Read It Here First: Incentives Distorting Home Prices

by: Barry Ritholtz

Since the Housing market peaked in August 2005, we have argued that reported home sale prices dramatically understate the actual price drop of sales. This has been especially true of New Home Sales, thanks to the many builder incentives we have seen.

Wednesday's WSJ has an article detailing just how pervasive the practice has been nationwide -- and how much of these incentives are not disclosed to the various county agencies that track home prices -- despite the legal requirements they do so. From Department of Duh: How Hidden Incentives Distort Home Prices.


"As the housing market slump deepens, disguised discounts are making it harder to tell exactly how much people are paying for homes.

Buyers, sellers and other market participants typically monitor fluctuating home values through sale records that legally have to be listed with county clerks. But incentives offered to buyers -- ranging from free cars or furniture to cash rebates -- are making those prices less reliable as a sign of what buyers actually paid, netting out the giveaways. And that may be misleading lenders and people shopping for homes, some real-estate lawyers and appraisers warn."

Some examples where the incentive is not public:

• KB Home (NYSE:KBH), Colorado: $196,000, according to deed.
Actual price = $168,400

Buyer disclosure form: KB paid $27,600 to 3rd firm, which made a cash payment to the buyer.

Lennar (NYSE:LEN), Florida: $479,000
Actual price = $450,000-459,000

Home buyers received vouchers to purchase Mustangs, or a $20,000 Harley-Davidson.

Bennett Homes, Maryland: $600,000
Actual price = $469,000

Originally listed in February 2005 for $635,000; Wells Fargo (NYSE:WFC) held two mortgages: first for $479,800, second for up to $120,000. Buyer's agent said the transaction included a $120,000 "payment by the builder to an organization that collected fees for finding buyers."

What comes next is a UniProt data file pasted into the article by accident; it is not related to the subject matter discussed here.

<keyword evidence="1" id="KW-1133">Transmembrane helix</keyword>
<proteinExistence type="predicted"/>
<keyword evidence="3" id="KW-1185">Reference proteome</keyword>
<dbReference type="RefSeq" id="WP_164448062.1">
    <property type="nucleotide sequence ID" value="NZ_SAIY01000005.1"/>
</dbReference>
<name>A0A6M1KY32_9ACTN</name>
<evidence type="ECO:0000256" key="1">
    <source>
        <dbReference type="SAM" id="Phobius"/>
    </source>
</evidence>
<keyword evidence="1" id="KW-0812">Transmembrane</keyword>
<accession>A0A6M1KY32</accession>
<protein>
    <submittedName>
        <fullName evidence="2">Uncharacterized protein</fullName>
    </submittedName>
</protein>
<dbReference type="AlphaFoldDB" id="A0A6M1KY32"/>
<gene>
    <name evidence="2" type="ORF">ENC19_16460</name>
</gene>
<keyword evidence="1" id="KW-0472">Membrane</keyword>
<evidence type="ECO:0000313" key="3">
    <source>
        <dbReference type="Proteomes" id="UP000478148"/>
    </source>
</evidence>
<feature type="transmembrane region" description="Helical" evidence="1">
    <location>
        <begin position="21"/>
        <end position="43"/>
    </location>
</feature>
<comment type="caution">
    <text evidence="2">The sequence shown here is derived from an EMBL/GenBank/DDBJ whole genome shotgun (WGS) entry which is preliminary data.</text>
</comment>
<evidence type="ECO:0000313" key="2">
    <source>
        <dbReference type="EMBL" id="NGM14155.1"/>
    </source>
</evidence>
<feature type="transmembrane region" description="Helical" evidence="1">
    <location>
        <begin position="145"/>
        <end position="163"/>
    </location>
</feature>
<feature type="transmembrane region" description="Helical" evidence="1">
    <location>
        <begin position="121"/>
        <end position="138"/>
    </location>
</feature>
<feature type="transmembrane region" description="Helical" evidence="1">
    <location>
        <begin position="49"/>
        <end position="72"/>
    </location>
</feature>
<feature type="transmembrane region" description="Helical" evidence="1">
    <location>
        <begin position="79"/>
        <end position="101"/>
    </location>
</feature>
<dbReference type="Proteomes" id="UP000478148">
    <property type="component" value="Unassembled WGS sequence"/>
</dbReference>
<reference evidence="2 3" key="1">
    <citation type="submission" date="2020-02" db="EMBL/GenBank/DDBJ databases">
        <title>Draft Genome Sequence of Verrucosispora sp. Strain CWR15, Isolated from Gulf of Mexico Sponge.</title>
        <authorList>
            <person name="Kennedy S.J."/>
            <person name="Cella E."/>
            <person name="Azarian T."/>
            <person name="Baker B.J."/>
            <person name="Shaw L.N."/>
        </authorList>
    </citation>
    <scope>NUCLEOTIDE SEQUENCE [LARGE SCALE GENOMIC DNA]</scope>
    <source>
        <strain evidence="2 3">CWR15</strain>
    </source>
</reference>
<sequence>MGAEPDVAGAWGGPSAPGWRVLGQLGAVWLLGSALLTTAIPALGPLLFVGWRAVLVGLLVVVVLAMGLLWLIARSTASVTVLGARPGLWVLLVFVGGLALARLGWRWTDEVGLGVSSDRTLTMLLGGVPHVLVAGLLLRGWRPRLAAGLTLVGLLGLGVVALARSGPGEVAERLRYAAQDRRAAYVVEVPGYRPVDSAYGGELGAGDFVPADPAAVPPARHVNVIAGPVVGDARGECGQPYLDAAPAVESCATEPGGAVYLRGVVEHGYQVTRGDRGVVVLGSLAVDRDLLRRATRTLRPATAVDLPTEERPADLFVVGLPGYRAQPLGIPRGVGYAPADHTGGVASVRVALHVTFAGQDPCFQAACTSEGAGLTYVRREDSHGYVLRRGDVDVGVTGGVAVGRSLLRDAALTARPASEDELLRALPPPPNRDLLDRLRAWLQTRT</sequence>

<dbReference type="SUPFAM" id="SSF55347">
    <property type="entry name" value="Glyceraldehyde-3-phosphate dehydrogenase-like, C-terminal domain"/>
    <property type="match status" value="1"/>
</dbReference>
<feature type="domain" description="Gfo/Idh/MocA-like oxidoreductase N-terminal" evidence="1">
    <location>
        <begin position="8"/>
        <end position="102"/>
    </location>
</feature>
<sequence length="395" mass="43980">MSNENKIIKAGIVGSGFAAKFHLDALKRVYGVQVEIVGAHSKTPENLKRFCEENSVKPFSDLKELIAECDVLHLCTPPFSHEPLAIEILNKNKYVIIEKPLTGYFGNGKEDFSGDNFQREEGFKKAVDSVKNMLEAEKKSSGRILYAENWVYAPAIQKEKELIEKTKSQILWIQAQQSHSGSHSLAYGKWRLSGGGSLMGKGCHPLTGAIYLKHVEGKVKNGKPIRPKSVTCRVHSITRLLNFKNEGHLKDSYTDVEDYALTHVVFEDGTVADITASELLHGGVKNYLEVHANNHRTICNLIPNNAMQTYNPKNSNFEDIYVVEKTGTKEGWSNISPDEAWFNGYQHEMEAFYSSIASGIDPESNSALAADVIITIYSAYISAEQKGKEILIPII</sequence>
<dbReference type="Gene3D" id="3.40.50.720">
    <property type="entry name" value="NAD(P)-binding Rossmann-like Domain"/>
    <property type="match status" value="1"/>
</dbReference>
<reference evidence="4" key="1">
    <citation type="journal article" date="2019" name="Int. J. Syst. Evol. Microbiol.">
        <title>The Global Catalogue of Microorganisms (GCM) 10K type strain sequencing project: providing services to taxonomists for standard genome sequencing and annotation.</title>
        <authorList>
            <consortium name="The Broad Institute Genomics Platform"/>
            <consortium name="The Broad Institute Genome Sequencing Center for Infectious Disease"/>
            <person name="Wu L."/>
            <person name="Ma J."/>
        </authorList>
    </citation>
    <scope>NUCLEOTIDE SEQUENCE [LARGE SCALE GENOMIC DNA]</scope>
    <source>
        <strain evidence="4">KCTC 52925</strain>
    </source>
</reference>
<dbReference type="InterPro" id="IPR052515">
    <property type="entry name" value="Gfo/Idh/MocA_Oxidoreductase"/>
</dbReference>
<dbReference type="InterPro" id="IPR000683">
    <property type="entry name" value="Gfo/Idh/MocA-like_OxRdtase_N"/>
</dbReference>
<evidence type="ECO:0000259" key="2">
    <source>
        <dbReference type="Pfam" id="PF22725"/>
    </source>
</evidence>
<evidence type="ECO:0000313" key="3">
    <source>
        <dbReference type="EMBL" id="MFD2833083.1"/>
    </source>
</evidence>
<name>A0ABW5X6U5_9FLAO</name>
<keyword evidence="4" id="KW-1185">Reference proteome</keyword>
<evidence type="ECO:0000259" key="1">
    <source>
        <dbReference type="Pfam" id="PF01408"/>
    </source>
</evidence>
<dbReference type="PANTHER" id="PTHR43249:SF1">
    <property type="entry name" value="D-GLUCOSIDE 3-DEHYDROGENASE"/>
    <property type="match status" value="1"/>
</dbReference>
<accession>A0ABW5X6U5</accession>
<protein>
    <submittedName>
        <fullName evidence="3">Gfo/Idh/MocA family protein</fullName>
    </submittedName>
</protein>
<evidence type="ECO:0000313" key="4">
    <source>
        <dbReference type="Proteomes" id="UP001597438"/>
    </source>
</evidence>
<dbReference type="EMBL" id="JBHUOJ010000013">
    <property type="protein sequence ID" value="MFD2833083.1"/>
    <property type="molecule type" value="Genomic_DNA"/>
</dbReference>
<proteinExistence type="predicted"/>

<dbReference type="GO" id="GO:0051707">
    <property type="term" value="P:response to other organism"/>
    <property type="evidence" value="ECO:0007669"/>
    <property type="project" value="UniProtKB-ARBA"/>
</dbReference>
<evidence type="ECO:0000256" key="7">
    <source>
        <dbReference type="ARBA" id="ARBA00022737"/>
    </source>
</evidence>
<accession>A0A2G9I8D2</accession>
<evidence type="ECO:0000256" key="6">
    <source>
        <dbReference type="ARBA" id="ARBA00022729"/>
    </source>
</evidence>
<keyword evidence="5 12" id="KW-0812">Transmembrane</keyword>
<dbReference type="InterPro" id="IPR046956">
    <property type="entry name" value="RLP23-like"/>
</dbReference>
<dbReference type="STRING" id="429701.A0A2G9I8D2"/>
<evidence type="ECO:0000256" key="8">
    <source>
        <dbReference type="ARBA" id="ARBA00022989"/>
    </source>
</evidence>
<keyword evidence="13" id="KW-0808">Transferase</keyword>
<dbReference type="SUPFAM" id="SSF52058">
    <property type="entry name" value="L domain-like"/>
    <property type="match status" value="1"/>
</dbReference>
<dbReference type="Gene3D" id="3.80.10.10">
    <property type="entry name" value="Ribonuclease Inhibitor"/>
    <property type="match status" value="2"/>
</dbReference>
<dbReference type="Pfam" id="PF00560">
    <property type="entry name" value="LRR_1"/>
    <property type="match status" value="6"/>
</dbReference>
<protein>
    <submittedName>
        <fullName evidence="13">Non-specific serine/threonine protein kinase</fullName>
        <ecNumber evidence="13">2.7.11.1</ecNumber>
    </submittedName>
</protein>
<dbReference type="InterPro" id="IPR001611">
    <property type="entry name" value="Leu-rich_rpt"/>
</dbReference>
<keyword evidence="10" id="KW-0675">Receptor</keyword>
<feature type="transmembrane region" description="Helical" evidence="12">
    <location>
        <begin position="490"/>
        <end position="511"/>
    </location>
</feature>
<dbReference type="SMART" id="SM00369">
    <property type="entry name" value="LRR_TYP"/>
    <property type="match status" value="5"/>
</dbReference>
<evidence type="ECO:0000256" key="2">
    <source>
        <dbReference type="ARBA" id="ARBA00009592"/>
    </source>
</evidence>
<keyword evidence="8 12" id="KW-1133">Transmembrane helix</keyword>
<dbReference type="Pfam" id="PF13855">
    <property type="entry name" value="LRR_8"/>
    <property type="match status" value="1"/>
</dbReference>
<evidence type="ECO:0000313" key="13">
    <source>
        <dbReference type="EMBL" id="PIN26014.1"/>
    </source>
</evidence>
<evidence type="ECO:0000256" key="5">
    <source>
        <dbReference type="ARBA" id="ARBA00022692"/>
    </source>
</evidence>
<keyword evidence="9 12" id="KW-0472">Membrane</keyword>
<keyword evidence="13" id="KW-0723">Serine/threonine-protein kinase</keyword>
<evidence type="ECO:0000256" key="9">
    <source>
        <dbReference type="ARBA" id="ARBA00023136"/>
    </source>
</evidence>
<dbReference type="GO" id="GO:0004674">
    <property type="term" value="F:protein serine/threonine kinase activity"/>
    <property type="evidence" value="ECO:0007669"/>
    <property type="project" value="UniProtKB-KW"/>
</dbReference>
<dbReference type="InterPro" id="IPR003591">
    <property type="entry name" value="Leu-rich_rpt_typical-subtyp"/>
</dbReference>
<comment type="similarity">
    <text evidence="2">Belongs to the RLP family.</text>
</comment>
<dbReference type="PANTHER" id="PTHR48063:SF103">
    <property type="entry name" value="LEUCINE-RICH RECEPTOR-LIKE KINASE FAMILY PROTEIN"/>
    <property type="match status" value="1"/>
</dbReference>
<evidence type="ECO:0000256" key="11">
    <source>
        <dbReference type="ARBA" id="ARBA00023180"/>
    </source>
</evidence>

(I always thought those folks were called Real Estate Agents).

Fraud, false reporting to government agencies, misleading documentation. For those of us who believe in disclosure and the rule of law, the current circumstances are a vast absurdity, and scream out for legal enforcement.


Why are there referees in professional sports? Because the competition between athletes leads to the rules of the game eventually getting tested (i.e., cheating). You need refs to prevent the game from spiraling into something that no longer is recognizable to fans of the sport.

In business, the profit incentive leads to behavior from a small but influential swath of participants that pushes the envelope, tap dances close to that line -- and then blows past it, deep into what is clearly criminal territory.

That is Human Nature -- we are competitive creatures, and we need some legitimate boundaries. If you haven't noticed, when left to our own devices, too many of us eventually cut corners, eventually leading to the many scandals we have seen over the past decade: Corrupted analysts, accounting scandals, predatory lending, conflicts of interests, option backdating, etc.

That is the risk that excessive deregulation and/or inadequate prosecution brings: With no refs on the field of business, too many of the players eventually become steroid-addled, drug-addicted, quasi-criminals.

How Hidden Incentives Distort Home Prices
WSJ, December 19, 2007

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